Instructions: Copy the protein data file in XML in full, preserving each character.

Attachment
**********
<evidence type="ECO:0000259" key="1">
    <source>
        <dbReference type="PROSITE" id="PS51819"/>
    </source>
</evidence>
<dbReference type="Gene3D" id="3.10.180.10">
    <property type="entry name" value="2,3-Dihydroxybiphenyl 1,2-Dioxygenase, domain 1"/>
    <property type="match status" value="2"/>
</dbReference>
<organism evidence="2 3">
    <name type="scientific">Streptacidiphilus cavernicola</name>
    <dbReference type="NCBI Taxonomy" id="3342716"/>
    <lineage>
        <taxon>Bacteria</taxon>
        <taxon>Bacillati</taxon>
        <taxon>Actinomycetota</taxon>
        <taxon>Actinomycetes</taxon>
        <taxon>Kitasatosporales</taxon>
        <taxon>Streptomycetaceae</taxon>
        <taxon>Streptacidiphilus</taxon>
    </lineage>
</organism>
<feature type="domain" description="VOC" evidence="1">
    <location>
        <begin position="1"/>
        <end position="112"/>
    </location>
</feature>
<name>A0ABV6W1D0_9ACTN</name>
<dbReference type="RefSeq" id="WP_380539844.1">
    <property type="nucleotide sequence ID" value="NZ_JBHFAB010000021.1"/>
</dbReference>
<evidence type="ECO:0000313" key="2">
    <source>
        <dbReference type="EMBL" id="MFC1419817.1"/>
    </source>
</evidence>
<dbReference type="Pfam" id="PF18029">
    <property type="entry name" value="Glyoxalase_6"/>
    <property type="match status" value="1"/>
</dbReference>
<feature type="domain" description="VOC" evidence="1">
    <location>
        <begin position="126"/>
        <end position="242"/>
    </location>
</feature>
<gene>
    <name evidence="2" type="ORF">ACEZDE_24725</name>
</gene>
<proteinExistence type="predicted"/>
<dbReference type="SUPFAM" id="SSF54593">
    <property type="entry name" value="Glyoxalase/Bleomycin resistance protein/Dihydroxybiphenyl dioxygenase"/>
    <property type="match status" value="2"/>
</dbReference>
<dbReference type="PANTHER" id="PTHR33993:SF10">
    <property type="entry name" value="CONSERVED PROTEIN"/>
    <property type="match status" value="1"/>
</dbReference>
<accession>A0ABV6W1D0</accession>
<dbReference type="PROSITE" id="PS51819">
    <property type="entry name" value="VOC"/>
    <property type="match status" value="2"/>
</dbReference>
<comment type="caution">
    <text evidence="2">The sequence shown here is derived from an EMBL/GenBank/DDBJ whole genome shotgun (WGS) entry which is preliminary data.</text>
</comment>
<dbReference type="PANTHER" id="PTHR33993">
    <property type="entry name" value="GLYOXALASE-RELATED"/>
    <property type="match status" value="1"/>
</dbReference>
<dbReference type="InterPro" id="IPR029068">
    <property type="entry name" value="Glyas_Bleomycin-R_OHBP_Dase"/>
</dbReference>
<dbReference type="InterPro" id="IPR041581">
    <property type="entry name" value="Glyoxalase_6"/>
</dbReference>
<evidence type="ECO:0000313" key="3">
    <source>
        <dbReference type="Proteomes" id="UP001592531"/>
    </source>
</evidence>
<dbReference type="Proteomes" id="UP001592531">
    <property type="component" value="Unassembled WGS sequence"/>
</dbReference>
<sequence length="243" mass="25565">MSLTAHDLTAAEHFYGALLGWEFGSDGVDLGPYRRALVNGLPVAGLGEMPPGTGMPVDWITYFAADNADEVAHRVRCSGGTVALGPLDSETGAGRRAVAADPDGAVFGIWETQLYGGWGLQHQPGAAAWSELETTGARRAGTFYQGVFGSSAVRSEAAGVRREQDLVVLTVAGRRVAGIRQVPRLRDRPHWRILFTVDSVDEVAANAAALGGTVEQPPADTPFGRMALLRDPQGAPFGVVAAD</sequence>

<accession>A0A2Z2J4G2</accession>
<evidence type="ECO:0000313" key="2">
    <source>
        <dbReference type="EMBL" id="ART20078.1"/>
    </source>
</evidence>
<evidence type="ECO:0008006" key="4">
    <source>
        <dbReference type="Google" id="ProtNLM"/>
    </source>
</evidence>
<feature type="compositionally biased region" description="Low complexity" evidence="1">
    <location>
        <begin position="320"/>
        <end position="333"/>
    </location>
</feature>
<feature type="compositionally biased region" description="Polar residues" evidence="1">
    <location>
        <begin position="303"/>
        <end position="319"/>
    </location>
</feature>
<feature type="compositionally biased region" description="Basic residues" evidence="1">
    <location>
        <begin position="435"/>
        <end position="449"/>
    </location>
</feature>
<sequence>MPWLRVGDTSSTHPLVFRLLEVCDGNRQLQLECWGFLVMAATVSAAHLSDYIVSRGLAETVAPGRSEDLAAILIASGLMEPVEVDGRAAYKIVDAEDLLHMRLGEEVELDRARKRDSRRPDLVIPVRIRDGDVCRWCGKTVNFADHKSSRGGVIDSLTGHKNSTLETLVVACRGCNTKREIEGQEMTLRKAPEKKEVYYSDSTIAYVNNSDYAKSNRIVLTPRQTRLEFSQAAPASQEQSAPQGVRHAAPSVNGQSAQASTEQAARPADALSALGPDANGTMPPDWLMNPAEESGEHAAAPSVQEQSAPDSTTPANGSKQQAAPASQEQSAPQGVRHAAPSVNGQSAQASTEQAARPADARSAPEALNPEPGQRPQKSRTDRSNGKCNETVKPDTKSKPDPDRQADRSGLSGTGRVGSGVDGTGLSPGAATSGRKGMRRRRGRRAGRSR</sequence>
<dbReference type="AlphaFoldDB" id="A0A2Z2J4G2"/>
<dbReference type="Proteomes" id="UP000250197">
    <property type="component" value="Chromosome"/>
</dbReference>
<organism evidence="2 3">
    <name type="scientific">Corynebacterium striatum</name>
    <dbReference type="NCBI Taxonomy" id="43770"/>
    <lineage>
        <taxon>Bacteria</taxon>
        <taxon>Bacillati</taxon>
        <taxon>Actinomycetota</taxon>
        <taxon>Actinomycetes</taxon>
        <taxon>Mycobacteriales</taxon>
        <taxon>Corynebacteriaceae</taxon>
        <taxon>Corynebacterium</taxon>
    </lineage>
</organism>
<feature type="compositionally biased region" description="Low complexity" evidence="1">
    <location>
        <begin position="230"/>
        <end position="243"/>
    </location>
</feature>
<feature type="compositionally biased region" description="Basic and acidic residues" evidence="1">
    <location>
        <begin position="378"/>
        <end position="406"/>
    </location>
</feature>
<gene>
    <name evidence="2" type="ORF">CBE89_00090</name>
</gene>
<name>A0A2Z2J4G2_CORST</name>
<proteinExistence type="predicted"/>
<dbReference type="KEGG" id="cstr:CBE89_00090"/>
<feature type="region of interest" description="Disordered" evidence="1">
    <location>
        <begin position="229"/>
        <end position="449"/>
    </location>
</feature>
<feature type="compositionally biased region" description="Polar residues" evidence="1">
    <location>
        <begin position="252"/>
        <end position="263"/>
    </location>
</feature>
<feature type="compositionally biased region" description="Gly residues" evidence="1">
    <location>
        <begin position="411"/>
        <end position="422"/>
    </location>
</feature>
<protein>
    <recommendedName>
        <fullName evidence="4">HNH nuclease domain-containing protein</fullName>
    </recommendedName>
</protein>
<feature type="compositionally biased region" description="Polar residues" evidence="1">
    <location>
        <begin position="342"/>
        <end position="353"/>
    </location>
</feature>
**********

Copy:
<evidence type="ECO:0000259" key="1">
    <source>
        <dbReference type="PROSITE" id="PS51819"/>
    </source>
</evidence>
<dbReference type="Gene3D" id="3.10.180.10">
    <property type="entry name" value="2,3-Dihydroxybiphenyl 1,2-Dioxygenase, domain 1"/>
    <property type="match status" value="2"/>
</dbReference>
<organism evidence="2 3">
    <name type="scientific">Streptacidiphilus cavernicola</name>
    <dbReference type="NCBI Taxonomy" id="3342716"/>
    <lineage>
        <taxon>Bacteria</taxon>
        <taxon>Bacillati</taxon>
        <taxon>Actinomycetota</taxon>
        <taxon>Actinomycetes</taxon>
        <taxon>Kitasatosporales</taxon>
        <taxon>Streptomycetaceae</taxon>
        <taxon>Streptacidiphilus</taxon>
    </lineage>
</organism>
<feature type="domain" description="VOC" evidence="1">
    <location>
        <begin position="1"/>
        <end position="112"/>
    </location>
</feature>
<name>A0ABV6W1D0_9ACTN</name>
<dbReference type="RefSeq" id="WP_380539844.1">
    <property type="nucleotide sequence ID" value="NZ_JBHFAB010000021.1"/>
</dbReference>
<evidence type="ECO:0000313" key="2">
    <source>
        <dbReference type="EMBL" id="MFC1419817.1"/>
    </source>
</evidence>
<dbReference type="Pfam" id="PF18029">
    <property type="entry name" value="Glyoxalase_6"/>
    <property type="match status" value="1"/>
</dbReference>
<feature type="domain" description="VOC" evidence="1">
    <location>
        <begin position="126"/>
        <end position="242"/>
    </location>
</feature>
<gene>
    <name evidence="2" type="ORF">ACEZDE_24725</name>
</gene>
<proteinExistence type="predicted"/>
<dbReference type="SUPFAM" id="SSF54593">
    <property type="entry name" value="Glyoxalase/Bleomycin resistance protein/Dihydroxybiphenyl dioxygenase"/>
    <property type="match status" value="2"/>
</dbReference>
<dbReference type="PANTHER" id="PTHR33993:SF10">
    <property type="entry name" value="CONSERVED PROTEIN"/>
    <property type="match status" value="1"/>
</dbReference>
<accession>A0ABV6W1D0</accession>
<dbReference type="PROSITE" id="PS51819">
    <property type="entry name" value="VOC"/>
    <property type="match status" value="2"/>
</dbReference>
<comment type="caution">
    <text evidence="2">The sequence shown here is derived from an EMBL/GenBank/DDBJ whole genome shotgun (WGS) entry which is preliminary data.</text>
</comment>
<dbReference type="PANTHER" id="PTHR33993">
    <property type="entry name" value="GLYOXALASE-RELATED"/>
    <property type="match status" value="1"/>
</dbReference>
<dbReference type="InterPro" id="IPR029068">
    <property type="entry name" value="Glyas_Bleomycin-R_OHBP_Dase"/>
</dbReference>
<dbReference type="InterPro" id="IPR041581">
    <property type="entry name" value="Glyoxalase_6"/>
</dbReference>
<evidence type="ECO:0000313" key="3">
    <source>
        <dbReference type="Proteomes" id="UP001592531"/>
    </source>
</evidence>
<dbReference type="Proteomes" id="UP001592531">
    <property type="component" value="Unassembled WGS sequence"/>
</dbReference>
<sequence length="243" mass="25565">MSLTAHDLTAAEHFYGALLGWEFGSDGVDLGPYRRALVNGLPVAGLGEMPPGTGMPVDWITYFAADNADEVAHRVRCSGGTVALGPLDSETGAGRRAVAADPDGAVFGIWETQLYGGWGLQHQPGAAAWSELETTGARRAGTFYQGVFGSSAVRSEAAGVRREQDLVVLTVAGRRVAGIRQVPRLRDRPHWRILFTVDSVDEVAANAAALGGTVEQPPADTPFGRMALLRDPQGAPFGVVAAD</sequence>

<accession>A0A2Z2J4G2</accession>
<evidence type="ECO:0000313" key="2">
    <source>
        <dbReference type="EMBL" id="ART20078.1"/>
    </source>
</evidence>
<evidence type="ECO:0008006" key="4">
    <source>
        <dbReference type="Google" id="ProtNLM"/>
    </source>
</evidence>
<feature type="compositionally biased region" description="Low complexity" evidence="1">
    <location>
        <begin position="320"/>
        <end position="333"/>
    </location>
</feature>
<feature type="compositionally biased region" description="Polar residues" evidence="1">
    <location>
        <begin position="303"/>
        <end position="319"/>
    </location>
</feature>
<feature type="compositionally biased region" description="Basic residues" evidence="1">
    <location>
        <begin position="435"/>
        <end position="449"/>
    </location>
</feature>
<sequence>MPWLRVGDTSSTHPLVFRLLEVCDGNRQLQLECWGFLVMAATVSAAHLSDYIVSRGLAETVAPGRSEDLAAILIASGLMEPVEVDGRAAYKIVDAEDLLHMRLGEEVELDRARKRDSRRPDLVIPVRIRDGDVCRWCGKTVNFADHKSSRGGVIDSLTGHKNSTLETLVVACRGCNTKREIEGQEMTLRKAPEKKEVYYSDSTIAYVNNSDYAKSNRIVLTPRQTRLEFSQAAPASQEQSAPQGVRHAAPSVNGQSAQASTEQAARPADALSALGPDANGTMPPDWLMNPAEESGEHAAAPSVQEQSAPDSTTPANGSKQQAAPASQEQSAPQGVRHAAPSVNGQSAQASTEQAARPADARSAPEALNPEPGQRPQKSRTDRSNGKCNETVKPDTKSKPDPDRQADRSGLSGTGRVGSGVDGTGLSPGAATSGRKGMRRRRGRRAGRSR</sequence>
<dbReference type="AlphaFoldDB" id="A0A2Z2J4G2"/>
<dbReference type="Proteomes" id="UP000250197">
    <property type="component" value="Chromosome"/>
</dbReference>
<organism evidence="2 3">
    <name type="scientific">Corynebacterium striatum</name>
    <dbReference type="NCBI Taxonomy" id="43770"/>
    <lineage>
        <taxon>Bacteria</taxon>
        <taxon>Bacillati</taxon>
        <taxon>Actinomycetota</taxon>
        <taxon>Actinomycetes</taxon>
        <taxon>Mycobacteriales</taxon>
        <taxon>Corynebacteriaceae</taxon>
        <taxon>Corynebacterium</taxon>
    </lineage>
</organism>
<feature type="compositionally biased region" description="Low complexity" evidence="1">
    <location>
        <begin position="230"/>
        <end position="243"/>
    </location>
</feature>
<feature type="compositionally biased region" description="Basic and acidic residues" evidence="1">
    <location>
        <begin position="378"/>
        <end position="406"/>
    </location>
</feature>
<gene>
    <name evidence="2" type="ORF">CBE89_00090</name>
</gene>
<name>A0A2Z2J4G2_CORST</name>
<proteinExistence type="predicted"/>
<dbReference type="KEGG" id="cstr:CBE89_00090"/>
<feature type="region of interest" description="Disordered" evidence="1">
    <location>
        <begin position="229"/>
        <end position="449"/>
    </location>
</feature>
<feature type="compositionally biased region" description="Polar residues" evidence="1">
    <location>
        <begin position="252"/>
        <end position="263"/>
    </location>
</feature>
<feature type="compositionally biased region" description="Gly residues" evidence="1">
    <location>
        <begin position="411"/>
        <end position="422"/>
    </location>
</feature>
<protein>
    <recommendedName>
        <fullName evidence="4">HNH nuclease domain-containing protein</fullName>
    </recommendedName>
</protein>
<feature type="compositionally biased region" description="Polar residues" evidence="1">
    <location>
        <begin position="342"/>
        <end position="353"/>
    </location>
</feature>